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Post-myocardial infarction smoking cessation counseling: associations with immediate and late mortality in older Medicare patients
Quantitative Health Sciences Publications and Presentations
  • Thomas K. Houston, University of Alabama
  • Jeroan J. Allison, University of Massachusetts Medical School
  • Sharina D. Person, University of Alabama
  • Stacey Kovac, University of Alabama
  • O. Dale Williams, University of Alabama
  • Catarina I. Kiefe, University of Massachusetts Medical School
UMMS Affiliation
Department of Quantitative Health Sciences
Document Type
Medical Subject Headings
Aged; Directive Counseling; Epidemiologic Methods; Female; Humans; Male; Medicare; Myocardial Infarction; Smoking Cessation; Time Factors
PURPOSE: To assess the difference in immediate (30 and 60 days after admission) and late (2-year) mortality between those who received inpatient post-myocardial infarction smoking cessation counseling and those who did not receive counseling. METHODS: We conducted an observational study of a national random sample of inpatients from 2971 U.S. acute care hospitals participating in the Cooperative Cardiovascular Project in 1994-95. Medicare beneficiaries who were current smokers over age 65, admitted with a documented acute myocardial infarction, and who were discharged to home were included (n=16743). Our main outcome measures were early (30-, 60-day) and late (1-, 2-year) mortality. RESULTS: Smoking cessation counseling was documented during their index hospitalization for 41% of patients. Compared with those not counseled, those who received inpatient counseling had lower 30-day (2.0% vs. 3.0%), 60-day (3.7% vs. 5.6%), and 2-year mortality (25.0% vs. 30%) (logrank P <0.0001). After adjustment for demographic characteristics, comorbid conditions, APACHE score, and receipt of treatments including aspirin, reperfusion, beta-blockers, and angiotensin-converting enzyme inhibitors, those receiving counseling were less likely to die within 1 year, but the effect was lost between 1 and 2 years [hazard ratio (HR) = 0.99 (0.91-1.10)]. The greatest reduction in relative hazard (19%) was seen within 30 days [HR = 0.81 (95% confidence interval 0.65-0.99)]. CONCLUSION: Immediate and long-term mortality rates were lower among those receiving inpatient smoking cessation counseling.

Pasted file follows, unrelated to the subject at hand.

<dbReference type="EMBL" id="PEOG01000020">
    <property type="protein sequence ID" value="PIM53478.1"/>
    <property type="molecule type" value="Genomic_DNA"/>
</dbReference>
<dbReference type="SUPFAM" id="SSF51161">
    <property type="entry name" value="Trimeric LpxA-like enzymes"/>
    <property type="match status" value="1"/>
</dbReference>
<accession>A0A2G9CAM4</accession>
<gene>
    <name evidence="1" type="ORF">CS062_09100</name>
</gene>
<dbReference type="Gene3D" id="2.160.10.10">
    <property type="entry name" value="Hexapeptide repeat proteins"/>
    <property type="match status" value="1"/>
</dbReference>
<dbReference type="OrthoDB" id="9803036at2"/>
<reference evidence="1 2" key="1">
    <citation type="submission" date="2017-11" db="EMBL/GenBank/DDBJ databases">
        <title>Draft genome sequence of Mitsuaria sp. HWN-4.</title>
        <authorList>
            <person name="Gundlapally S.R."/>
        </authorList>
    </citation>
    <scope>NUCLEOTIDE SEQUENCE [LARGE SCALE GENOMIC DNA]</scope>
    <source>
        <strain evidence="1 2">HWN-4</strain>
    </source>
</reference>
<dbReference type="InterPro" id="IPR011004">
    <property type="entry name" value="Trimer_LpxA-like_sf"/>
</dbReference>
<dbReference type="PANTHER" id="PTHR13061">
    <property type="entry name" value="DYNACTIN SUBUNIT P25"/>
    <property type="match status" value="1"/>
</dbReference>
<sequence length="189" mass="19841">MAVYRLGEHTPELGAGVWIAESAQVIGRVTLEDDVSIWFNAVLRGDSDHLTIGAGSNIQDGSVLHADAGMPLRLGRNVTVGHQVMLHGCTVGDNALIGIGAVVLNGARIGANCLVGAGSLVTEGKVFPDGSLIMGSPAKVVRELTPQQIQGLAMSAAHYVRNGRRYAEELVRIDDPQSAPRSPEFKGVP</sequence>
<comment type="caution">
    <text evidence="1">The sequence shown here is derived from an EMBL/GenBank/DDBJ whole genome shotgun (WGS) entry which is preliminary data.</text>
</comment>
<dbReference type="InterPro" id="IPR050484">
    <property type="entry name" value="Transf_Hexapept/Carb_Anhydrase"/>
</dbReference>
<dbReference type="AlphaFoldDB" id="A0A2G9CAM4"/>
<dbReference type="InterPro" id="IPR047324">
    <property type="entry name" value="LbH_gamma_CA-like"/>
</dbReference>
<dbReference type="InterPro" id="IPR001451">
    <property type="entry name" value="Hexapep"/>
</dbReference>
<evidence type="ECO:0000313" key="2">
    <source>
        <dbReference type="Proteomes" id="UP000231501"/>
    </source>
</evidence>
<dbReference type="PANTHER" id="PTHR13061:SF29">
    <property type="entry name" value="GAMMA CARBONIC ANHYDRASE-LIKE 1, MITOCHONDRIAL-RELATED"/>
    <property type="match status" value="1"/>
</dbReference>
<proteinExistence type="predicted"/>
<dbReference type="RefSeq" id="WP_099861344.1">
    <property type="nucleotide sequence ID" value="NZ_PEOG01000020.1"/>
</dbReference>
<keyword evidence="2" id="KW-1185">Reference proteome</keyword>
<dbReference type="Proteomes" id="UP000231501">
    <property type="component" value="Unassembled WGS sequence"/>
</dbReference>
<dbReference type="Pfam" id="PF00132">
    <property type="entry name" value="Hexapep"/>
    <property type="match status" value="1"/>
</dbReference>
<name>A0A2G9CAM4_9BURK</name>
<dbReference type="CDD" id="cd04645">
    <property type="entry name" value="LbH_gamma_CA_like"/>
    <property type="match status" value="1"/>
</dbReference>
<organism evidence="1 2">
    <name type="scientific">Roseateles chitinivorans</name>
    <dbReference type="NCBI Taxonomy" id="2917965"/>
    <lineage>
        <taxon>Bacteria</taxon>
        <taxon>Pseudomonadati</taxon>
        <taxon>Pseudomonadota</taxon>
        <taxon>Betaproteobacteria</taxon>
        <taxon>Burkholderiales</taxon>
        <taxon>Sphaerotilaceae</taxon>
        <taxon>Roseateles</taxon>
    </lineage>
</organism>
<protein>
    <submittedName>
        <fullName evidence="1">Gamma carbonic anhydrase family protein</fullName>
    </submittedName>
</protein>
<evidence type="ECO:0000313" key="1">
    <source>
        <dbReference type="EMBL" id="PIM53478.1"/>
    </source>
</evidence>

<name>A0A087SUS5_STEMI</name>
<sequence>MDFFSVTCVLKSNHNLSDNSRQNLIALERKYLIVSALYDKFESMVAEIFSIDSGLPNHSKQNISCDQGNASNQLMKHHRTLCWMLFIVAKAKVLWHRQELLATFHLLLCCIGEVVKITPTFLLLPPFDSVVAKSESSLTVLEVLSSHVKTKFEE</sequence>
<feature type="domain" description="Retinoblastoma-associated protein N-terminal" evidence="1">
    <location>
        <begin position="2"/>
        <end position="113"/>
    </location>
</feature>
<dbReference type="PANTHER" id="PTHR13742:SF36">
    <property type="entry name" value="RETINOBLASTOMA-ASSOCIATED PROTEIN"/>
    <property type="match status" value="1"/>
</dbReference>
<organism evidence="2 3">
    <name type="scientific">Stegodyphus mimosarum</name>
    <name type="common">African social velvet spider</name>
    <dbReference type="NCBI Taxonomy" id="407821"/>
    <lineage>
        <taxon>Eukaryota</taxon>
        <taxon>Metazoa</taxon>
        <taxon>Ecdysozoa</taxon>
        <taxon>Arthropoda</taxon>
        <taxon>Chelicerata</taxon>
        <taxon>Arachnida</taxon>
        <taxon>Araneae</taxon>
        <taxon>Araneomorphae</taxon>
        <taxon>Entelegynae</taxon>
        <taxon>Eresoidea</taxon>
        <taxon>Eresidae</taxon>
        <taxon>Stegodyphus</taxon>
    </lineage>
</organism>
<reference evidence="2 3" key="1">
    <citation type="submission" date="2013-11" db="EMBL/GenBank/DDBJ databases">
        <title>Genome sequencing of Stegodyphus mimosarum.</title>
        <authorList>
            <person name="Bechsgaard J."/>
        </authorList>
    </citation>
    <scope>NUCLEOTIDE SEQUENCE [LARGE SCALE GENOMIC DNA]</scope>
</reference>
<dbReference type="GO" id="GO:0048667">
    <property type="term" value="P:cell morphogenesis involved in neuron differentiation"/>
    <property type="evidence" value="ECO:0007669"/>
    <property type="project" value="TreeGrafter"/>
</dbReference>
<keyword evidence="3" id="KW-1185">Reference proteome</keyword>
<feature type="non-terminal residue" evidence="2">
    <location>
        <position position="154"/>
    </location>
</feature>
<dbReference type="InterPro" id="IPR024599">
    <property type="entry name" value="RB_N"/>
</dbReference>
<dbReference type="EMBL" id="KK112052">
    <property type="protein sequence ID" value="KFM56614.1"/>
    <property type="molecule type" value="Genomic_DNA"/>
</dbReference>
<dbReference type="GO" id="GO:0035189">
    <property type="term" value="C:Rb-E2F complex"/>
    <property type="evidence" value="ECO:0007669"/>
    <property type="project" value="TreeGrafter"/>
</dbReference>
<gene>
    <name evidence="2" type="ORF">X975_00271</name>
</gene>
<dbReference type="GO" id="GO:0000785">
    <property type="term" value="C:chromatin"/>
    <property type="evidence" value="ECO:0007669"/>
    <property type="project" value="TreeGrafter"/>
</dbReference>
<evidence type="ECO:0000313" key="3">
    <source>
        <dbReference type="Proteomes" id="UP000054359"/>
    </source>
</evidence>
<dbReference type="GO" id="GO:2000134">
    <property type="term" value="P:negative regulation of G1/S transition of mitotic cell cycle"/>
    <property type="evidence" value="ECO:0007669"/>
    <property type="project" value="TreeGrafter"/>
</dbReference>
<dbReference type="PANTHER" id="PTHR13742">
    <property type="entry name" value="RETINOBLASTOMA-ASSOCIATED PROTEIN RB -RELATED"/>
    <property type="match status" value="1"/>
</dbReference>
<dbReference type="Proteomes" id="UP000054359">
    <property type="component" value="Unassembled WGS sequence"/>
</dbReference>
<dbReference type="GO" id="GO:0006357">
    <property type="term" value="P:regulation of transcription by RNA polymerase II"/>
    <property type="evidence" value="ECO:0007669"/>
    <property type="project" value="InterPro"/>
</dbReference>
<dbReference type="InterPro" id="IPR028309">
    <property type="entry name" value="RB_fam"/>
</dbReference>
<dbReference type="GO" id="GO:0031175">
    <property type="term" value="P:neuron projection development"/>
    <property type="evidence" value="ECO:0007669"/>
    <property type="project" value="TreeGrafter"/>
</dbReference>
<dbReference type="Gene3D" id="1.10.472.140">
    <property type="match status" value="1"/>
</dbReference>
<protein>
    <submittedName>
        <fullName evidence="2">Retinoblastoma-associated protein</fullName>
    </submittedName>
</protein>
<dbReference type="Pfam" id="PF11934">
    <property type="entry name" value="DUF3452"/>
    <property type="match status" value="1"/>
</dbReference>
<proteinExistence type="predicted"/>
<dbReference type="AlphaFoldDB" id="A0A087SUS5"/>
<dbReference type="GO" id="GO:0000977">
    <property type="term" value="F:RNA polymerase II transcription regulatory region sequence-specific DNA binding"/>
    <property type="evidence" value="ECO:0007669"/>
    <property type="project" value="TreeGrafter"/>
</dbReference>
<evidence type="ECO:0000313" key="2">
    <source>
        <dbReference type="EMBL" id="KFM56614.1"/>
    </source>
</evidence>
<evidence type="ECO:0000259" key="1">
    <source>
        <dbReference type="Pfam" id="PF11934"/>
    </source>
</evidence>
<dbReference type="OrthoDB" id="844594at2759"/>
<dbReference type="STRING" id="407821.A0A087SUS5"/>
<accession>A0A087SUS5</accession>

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Citation: Am J Med. 2005 Mar;118(3):269-75. Link to article on publisher's site
Related Resources
Link to Article in PubMed
Citation Information
Thomas K. Houston, Jeroan J. Allison, Sharina D. Person, Stacey Kovac, et al.. "Post-myocardial infarction smoking cessation counseling: associations with immediate and late mortality in older Medicare patients" Vol. 118 Iss. 3 (2005) ISSN: 0002-9343 (Linking)
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